AFL: Carlton coach David Teague says suspended defender Lachie Plowman’s act was in the spirit of the game

Carlton coach David Teague says he’s prepared to lose more players to suspension if they contest like banned defender Lachie Plowman did last week, steadfast in his belief the AFL tribunal got its decision wrong.

Plowman lost his appeal against a two-match ban after a lengthy debate on Thursday night over whether his action, which resulted in a concussion for Hawthorn’s Jaeger O’Meara, was a spoil or a bump.

Teague, while conscious of the need to protect the heads of players and how important that is, said Plowman’s actions were “in the spirit of the game”.

The Blues coach said both Plowman’s teammates, his coaches and even football fans wouldn’t have expected anything less than his full attack on the contest and the unfortunate result came via “incidental contact”.

“We felt that was a contest, just a contest in the game,” Teague said.

“Lachie clearly said he went there wanting to mark it originally then realised he had to spoil, and he made a genuine attempt to spoil the ball.

“As a coach and as a fan, that’s what we want from our players. We understand the importance of protecting the head, but when you play a contact sport we think there is going to be incidental contact at times, and we felt this one fit into that category.

Free Lachie Plowman.

Carlton failed to overturn Lachie Plowman's two-match rough conduct ban despite successfully arguing that Tuesday night's Tribunal chairman, Ross Howie, “erroneously” informed the jury members that a spoil was not considered part of a marking contest.

“I thought the umpire on the day adjudicated it really well and called play on, and I think the majority of people watching … probably thought that was a fair contest.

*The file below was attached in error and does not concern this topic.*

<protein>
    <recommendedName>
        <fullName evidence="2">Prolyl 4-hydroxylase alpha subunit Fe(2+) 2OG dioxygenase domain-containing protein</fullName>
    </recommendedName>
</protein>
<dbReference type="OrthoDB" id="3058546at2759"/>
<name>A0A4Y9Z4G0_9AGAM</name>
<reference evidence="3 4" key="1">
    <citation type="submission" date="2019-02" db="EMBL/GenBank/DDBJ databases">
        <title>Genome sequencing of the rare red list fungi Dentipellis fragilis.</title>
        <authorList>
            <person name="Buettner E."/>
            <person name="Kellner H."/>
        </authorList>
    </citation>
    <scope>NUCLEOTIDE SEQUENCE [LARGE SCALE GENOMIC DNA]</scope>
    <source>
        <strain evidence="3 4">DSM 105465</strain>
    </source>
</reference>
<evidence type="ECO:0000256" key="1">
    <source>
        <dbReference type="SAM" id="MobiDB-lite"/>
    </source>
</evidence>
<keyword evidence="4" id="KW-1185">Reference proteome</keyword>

“We really fought hard because we thought it was in the spirit of the game. He said he went for a spoil. They said he chose to bump and we backed in our player. We believe it was a spoil.”

Teague said he would continue to coach his players to play on “instinct”.

While that instinct had to be couched within the rules of the game, changing interpretations could mean poor outcomes for his men.

“We don’t want any of our players to get suspended. We don’t want to give away free kicks,” Teague said.

“I am going to keep on encouraging our players to play tough footy but make sure the ball is the priority.

“The interpretation is obviously changing, we may lose a player every now and then through suspension.

“I feel for the players. Imagine if he pulls out and he gets 2000 messages on social media and his teammates are disappointed, as coaches we probably expected that contest to occur.

“For our players, it’s just be instinctive.”

Teague confirmed Jack Martin would return for Sunday’s clash with the Swans, and his players were “mentally preparing” for a longer stay away from Victoria after making a mad dash to Sydney on Wednesday.

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